The State Liquor Authority gave an embattled 64th Street karaoke club accused of allowing underage drinking and drug use a chance to clean up its act — but that second chance came at a steep price.
The agency was poised to pull Crown KTV’s liquor licence, but, after meeting with pleading club representatives on Tuesday, said the violence-scarred nightspot could continue to sell booze — as long as they pay a whopping $30,000 in violations. The new fines will be in addition to the $7,000 in penalties the business racked up earlier this month, agency spokesman Bill Crowley said.
Crown KTV owners have just 20 business days to cough up the dough or the Authority will cancel its license. The State Liquor Authority will also keep a close eye on the karaoke club for the foreseeable future, Crowley explained.
“The board chairman was very clear at the meeting that if there were any more violations in the next year, their license will be revoked,” said Crowley.
Five people were stabbed outside the club between Eighth and Ninth avenues last summer after a fight inside spilled out onto the street. The bar has also come under fire for allowing teenage drinking and drug use.
The Zheng family, which owns Crown KTV, declined to comment on the state’s decision, but Crown KTV’s attorney Paul Ascher said his clients were ecstatic over the reprieve — despite the $37,000 in fines now hanging over their heads.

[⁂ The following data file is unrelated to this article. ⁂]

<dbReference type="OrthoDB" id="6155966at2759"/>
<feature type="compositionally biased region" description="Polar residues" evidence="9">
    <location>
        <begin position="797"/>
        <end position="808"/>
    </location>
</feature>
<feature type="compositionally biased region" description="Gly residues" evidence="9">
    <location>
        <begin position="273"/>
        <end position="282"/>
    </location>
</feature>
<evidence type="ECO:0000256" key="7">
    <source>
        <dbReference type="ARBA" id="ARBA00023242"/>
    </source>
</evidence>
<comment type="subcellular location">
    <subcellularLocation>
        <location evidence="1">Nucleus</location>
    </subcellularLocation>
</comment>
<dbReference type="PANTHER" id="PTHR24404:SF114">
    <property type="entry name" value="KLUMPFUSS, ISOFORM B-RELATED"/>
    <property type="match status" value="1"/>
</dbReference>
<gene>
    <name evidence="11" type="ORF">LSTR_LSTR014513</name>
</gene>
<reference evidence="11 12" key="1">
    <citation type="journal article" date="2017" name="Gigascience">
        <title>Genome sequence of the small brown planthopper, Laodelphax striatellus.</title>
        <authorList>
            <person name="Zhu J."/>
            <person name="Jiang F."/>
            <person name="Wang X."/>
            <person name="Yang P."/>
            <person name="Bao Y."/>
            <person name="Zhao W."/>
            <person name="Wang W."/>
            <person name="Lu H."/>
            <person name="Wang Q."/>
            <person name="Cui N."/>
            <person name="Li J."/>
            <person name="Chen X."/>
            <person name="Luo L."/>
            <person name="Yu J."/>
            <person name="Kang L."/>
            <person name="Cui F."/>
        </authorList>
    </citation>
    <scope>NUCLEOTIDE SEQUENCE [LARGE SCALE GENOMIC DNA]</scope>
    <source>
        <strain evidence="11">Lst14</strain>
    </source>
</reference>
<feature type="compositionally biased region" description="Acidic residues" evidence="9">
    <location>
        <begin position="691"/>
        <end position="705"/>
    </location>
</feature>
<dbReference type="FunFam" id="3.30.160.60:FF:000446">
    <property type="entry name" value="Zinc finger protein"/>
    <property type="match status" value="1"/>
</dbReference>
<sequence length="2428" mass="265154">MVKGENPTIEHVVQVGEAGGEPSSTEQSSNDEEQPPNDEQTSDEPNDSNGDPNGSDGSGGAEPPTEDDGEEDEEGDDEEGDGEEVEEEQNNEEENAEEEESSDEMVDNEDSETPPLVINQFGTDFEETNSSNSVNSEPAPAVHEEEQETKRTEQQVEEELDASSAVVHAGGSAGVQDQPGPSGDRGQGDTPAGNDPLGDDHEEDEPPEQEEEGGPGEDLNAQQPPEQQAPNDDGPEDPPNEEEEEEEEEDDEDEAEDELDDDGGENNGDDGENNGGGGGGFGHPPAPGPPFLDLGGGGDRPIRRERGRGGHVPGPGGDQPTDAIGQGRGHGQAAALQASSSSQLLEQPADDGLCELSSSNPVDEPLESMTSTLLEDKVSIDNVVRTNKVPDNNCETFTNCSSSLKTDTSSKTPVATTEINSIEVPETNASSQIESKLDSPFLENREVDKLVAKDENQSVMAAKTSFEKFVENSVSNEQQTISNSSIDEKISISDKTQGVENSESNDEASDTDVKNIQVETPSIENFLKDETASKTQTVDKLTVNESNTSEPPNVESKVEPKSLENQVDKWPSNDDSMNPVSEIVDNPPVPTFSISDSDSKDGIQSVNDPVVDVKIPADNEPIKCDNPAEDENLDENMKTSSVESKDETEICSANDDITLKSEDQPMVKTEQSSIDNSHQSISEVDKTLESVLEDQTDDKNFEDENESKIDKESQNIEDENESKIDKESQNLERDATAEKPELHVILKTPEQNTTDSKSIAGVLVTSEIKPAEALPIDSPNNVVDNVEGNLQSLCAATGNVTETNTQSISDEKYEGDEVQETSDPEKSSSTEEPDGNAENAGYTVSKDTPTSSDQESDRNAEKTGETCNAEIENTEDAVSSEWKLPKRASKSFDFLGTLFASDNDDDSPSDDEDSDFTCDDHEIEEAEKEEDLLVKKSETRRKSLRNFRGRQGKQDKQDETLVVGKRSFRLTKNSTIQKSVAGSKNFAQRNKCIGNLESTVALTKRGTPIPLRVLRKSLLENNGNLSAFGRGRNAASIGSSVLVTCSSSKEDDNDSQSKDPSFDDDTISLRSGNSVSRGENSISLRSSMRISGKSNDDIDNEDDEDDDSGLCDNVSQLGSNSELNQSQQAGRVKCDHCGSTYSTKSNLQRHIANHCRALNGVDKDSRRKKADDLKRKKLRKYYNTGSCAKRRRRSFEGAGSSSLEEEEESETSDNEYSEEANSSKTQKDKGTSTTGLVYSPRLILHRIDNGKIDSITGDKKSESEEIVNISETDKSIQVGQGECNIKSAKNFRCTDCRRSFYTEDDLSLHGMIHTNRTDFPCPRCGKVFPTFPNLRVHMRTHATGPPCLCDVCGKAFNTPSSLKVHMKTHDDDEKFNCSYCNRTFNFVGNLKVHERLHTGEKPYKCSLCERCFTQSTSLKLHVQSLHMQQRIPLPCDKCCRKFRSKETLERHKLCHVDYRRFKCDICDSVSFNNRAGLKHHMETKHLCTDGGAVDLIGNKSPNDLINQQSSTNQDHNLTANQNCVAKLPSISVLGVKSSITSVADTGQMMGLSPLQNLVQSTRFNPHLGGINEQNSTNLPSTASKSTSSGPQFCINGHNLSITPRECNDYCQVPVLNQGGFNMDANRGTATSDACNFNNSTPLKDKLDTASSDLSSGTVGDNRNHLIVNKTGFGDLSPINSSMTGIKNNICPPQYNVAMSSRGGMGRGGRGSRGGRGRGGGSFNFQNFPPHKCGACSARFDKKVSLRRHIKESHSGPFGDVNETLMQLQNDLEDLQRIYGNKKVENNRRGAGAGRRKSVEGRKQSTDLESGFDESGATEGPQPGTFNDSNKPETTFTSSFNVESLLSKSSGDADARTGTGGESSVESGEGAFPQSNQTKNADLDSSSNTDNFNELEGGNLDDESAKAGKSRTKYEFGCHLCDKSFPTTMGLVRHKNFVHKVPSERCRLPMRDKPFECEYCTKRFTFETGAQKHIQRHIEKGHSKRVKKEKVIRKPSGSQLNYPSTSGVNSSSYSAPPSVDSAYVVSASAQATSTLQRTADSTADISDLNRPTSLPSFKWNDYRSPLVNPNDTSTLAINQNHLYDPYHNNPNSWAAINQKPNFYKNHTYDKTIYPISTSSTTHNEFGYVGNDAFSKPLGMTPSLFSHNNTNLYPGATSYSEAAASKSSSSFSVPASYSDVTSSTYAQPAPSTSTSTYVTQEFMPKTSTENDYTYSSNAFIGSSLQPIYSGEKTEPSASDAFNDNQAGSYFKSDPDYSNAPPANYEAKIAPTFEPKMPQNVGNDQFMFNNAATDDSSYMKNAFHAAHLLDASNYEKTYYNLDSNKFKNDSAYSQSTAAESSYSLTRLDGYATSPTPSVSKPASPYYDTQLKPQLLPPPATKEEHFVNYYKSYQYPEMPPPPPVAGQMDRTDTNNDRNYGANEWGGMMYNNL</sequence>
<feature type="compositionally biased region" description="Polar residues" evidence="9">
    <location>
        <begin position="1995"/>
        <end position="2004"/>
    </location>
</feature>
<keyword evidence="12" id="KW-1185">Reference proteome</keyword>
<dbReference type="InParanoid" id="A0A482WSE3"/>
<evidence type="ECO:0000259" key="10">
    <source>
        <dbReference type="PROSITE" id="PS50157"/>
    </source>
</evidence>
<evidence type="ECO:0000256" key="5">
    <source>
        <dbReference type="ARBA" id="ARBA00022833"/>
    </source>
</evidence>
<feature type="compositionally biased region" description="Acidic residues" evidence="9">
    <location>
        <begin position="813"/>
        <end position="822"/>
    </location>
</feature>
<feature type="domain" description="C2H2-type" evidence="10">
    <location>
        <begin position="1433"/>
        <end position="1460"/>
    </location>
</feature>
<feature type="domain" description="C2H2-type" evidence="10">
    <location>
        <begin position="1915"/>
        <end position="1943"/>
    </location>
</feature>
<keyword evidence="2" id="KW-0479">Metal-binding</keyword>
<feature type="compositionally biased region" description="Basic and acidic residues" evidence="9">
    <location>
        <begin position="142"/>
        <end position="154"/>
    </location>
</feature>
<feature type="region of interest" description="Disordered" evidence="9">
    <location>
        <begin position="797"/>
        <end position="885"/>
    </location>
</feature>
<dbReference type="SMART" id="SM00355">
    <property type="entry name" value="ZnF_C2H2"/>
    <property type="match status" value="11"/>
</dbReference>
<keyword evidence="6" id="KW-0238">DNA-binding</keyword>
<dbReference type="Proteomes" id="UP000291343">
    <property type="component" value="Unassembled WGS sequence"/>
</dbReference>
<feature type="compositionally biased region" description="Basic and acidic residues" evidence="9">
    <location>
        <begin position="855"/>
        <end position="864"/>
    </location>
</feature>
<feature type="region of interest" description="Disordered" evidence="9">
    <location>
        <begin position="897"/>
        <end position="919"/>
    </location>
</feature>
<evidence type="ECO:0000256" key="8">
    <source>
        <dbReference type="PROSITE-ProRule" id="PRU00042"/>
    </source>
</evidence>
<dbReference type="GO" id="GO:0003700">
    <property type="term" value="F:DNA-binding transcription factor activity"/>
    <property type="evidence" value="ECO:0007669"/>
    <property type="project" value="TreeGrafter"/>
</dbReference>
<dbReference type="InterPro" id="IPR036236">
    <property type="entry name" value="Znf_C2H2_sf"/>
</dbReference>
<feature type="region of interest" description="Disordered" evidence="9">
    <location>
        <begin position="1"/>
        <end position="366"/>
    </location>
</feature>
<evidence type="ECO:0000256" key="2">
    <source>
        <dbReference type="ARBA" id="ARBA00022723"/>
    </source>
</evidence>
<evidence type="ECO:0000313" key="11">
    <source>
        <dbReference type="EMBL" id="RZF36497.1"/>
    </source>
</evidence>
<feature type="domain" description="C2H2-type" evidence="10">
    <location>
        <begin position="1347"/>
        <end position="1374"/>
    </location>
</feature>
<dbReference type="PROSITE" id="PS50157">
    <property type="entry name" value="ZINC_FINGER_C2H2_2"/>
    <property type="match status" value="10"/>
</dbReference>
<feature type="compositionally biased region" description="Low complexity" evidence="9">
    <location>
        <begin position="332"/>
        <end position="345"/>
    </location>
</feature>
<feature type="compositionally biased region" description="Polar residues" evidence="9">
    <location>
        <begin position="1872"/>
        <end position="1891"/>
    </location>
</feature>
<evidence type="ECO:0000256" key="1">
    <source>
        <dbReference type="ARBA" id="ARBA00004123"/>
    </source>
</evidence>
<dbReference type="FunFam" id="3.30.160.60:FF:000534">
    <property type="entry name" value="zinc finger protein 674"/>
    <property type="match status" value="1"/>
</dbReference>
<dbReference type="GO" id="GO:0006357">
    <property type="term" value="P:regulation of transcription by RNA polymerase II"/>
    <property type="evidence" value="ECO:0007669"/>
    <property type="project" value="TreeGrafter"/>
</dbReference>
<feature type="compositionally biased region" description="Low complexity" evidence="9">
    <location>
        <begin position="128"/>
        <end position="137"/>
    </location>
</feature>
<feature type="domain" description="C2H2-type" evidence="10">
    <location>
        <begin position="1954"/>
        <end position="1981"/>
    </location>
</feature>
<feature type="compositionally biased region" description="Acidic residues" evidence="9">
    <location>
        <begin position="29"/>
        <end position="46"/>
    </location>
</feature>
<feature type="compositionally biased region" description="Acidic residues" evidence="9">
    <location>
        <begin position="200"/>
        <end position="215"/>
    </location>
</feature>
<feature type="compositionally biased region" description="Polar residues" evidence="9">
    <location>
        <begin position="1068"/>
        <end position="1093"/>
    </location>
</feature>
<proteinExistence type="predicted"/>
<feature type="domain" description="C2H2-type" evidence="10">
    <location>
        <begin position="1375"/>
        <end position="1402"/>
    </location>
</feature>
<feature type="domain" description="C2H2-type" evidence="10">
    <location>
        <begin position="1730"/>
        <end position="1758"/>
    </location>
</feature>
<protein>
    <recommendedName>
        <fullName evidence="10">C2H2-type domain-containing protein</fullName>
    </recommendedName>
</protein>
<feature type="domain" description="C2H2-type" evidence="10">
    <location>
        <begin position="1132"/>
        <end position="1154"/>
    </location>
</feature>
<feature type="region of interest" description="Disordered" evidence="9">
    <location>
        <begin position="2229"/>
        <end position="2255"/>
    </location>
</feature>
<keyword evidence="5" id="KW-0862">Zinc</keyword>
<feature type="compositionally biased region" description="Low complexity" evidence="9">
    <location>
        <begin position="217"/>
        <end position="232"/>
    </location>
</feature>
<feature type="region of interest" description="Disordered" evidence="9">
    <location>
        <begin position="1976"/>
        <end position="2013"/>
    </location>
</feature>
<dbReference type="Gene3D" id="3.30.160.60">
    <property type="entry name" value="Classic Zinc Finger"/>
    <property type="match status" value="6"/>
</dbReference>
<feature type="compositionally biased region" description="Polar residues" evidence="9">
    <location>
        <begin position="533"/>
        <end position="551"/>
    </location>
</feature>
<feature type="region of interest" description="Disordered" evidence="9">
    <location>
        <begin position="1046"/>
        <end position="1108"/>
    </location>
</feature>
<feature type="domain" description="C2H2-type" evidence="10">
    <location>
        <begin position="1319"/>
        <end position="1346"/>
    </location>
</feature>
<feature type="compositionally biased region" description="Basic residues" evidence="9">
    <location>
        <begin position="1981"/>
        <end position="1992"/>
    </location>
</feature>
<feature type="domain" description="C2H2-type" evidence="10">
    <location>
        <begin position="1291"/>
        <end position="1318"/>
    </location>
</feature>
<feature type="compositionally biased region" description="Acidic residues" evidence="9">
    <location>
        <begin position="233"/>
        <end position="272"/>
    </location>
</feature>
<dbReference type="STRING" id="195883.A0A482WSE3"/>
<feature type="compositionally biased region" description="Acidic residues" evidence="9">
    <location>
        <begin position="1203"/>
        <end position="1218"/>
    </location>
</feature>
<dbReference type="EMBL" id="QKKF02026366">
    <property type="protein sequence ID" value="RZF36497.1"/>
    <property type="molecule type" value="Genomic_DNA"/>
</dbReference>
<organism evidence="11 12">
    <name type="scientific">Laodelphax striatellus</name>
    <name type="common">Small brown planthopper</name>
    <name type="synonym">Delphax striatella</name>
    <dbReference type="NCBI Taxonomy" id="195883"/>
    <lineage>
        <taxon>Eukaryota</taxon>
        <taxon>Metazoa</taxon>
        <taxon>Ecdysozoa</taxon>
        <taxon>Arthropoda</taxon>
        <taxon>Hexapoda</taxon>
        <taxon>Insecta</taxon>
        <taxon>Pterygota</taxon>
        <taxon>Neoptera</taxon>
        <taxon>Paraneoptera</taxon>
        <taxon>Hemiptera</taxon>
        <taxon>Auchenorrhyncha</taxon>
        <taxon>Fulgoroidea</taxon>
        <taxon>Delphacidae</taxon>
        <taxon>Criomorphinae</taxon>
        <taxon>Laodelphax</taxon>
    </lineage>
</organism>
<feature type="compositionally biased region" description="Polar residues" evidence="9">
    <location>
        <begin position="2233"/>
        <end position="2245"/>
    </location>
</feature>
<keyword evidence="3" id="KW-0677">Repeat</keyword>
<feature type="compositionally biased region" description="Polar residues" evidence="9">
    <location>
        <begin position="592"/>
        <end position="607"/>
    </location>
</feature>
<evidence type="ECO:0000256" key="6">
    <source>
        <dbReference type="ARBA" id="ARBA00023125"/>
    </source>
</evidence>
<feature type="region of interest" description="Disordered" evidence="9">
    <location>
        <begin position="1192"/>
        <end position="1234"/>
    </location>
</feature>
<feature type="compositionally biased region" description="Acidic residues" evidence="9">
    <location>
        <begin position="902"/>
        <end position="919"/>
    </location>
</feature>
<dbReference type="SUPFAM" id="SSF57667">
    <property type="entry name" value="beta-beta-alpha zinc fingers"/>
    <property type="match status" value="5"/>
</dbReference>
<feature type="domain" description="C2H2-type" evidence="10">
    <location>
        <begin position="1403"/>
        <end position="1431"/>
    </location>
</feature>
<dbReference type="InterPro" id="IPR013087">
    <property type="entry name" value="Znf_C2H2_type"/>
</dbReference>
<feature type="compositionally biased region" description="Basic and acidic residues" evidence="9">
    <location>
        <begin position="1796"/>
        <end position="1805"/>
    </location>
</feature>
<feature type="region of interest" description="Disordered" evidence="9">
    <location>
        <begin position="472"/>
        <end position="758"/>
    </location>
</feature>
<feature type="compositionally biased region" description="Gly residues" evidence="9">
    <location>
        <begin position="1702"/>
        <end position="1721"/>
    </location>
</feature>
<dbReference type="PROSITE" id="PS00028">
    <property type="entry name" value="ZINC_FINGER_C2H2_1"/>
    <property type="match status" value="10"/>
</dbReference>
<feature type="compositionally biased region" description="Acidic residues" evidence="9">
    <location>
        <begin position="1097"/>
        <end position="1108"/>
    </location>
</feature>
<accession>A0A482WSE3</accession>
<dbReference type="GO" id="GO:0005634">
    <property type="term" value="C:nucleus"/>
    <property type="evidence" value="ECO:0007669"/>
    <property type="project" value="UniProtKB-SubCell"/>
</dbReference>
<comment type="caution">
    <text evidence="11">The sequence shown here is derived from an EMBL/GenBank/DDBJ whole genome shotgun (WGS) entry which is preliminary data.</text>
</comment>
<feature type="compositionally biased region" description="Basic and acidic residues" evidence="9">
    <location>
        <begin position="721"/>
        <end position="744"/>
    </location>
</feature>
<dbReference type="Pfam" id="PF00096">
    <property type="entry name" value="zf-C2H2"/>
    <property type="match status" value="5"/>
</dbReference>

“We are delighted with the decision of the State Liquor Authority to allow us to remain in business,” said Ascher. “We intend to fully cooperate with the community board and with the community and continue to be a valuable member of the community.”
Community Board 10, which represents Bay Ridge, voted unanimously to oppose the renewal of the night spot’s liquor license, though the Board’s role is only advisory. CB10 Police and Public Safety Chairman George Fontas cited a history of “criminal activities on the premises” as a reason for the board’s decision.
But Crown KTV manager Eric Zheng defended the bar last summer, claiming that drugs — especially cocaine — aren’t popular with his clientele, which is almost exclusively Chinese.
“I’ve never heard of any Asians around this area that do cocaine,” he said. “If they have something illegal, we throw them out.”
Still, Zheng confessed that the club’s security could have done more to prevent last summer’s stabbing.
“We probably could have done better,” Zheng said. “By the time we got out there, the fight was over.”